Monday, January 4, 2010 by .(JavaScript must be enabled to view this email address)

More Households on Food Stamps, Some with No Other Income

Use of Food Stamps is on the rise in New York City and nationwide, and, because of barriers to vital benefits, many Food Stamps recipients have no other source of income.

An alarming report in this past weekend's New York Times documented how a rising number of poor Americans have no income at all except for Food Stamps:

"About six million Americans receiving food stamps report they have no other income, according to an analysis of state data collected by The New York Times. In declarations that states verify and the federal government audits, they described themselves as unemployed and receiving no cash aid - no welfare, no unemployment insurance, and no pensions, child support or disability pay.

"Their numbers were rising before the recession as tougher welfare laws made it harder for poor people to get cash aid, but they have soared by about 50 percent over the past two years. About one in 50 Americans now lives in a household with a reported income that consists of nothing but a food-stamp card."

The Times article is acommpanied by a graphic showing that, between June 2007 and June 2009, the number of households in the state of New York with no income besides Food Stamps increased by 99 percent.

Another graphic illustrates the rising number of Food Stamps households in counties nationwide.  In New York City, the impact of the economic recession on Food Stamps use -- coupled with the the already alarming number of poor children and families -- is clear to see.  In Brooklyn, for instance, Food Stamps use has increased 33 percent since 2007, and 35 percent of Brooklyn children are in households receiving Food Stamps.  In the Bronx, 46 percent of children are in families receiving Food Stamps, and use of the benefit has increased 37 percent since 2007.  In Queens and Staten Island, two boroughs with smaller numbers of poor families, Food Stamps use since 2007 has increased 58 percent and 54 percent respectively.  And even in Manhattan, the wealthiest NYC borough, nearly one in four children is in a household receiving Food Stamps.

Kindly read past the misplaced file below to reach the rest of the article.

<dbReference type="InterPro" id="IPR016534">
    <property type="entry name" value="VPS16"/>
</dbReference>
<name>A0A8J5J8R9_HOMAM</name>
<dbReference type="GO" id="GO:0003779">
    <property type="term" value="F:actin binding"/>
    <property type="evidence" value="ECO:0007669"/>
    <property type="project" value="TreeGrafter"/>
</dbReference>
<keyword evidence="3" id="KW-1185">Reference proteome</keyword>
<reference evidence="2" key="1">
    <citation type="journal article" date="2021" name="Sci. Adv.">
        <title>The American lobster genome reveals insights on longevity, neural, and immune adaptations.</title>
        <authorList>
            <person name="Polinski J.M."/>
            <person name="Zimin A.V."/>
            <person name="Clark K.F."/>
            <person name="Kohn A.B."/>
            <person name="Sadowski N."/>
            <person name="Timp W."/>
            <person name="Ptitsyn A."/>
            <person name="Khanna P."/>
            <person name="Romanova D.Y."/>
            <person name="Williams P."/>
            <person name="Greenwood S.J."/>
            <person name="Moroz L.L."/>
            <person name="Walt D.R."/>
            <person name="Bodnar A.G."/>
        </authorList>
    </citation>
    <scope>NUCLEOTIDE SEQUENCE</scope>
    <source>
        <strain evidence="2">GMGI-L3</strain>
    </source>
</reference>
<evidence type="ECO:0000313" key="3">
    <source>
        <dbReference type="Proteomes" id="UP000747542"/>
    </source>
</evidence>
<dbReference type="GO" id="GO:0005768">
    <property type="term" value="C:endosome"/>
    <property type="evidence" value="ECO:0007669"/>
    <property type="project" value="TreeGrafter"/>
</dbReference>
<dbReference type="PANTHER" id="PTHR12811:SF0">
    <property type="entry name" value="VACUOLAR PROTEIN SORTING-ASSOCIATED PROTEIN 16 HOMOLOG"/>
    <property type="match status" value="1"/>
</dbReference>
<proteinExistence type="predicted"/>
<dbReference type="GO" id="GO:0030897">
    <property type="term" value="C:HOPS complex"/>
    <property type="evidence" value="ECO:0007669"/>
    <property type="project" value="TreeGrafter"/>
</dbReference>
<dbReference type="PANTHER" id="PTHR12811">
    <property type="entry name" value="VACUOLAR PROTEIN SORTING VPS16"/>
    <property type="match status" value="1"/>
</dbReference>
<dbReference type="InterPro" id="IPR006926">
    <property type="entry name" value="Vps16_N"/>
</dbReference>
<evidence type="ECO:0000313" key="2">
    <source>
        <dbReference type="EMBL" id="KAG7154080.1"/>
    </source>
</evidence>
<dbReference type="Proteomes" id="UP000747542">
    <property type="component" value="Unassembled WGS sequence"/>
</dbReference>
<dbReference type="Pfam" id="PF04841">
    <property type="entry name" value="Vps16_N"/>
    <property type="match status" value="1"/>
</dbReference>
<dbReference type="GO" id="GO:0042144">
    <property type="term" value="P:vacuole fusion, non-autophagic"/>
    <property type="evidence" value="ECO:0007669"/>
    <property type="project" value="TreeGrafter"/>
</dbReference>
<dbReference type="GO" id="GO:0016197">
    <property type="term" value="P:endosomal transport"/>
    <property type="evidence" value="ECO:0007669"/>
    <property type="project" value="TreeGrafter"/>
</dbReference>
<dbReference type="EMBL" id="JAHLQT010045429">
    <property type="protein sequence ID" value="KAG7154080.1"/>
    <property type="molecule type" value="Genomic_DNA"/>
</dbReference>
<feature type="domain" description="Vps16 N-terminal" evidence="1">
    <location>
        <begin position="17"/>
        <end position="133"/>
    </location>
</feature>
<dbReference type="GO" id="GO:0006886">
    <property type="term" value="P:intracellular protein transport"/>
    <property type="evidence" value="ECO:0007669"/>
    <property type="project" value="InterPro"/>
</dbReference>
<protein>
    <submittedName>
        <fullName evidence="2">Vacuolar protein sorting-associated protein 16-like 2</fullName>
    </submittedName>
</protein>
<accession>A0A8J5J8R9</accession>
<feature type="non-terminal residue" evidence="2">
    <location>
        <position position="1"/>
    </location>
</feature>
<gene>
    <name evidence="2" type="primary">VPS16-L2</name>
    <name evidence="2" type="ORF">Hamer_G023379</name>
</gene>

The Times article comes on top of earlier reports -- highlighted on the Coalition's blog -- that hunger and food insecurity are on the rise nationwide, and that one in eight Americans now receive Food Stamps.  As we noted in those earlier posts, the Bloomberg administration can take some immediate steps to improve access to Food Stamps, like eliminating the costly and largely ineffectual rule requiring finger imaging of Food Stamps recipients.  

But the Bloomberg administration should also take down the onerous barriers -- many of them erected by the Giuliani administration but retained and defended by Mayor Bloomberg -- that make it difficult for poor and homeless New Yorkers to obtain public assistance and other cash assistance.  As an April 2009 report by the Federation of Protestant Welfare Agencies showed, even as the number of applications for public assistance increased during the past decade (by 54 percent in New York City), the welfare caseload decreased -- largely due to cumbersome, bureaucratic obstacles and the welfare system's harsh sanction-driven policies. 

At a time of high unemployment and widespread poverty, the Bloomberg administration should do much more to ensure that needy New Yorkers can secure safety-net benefits.  

 

 

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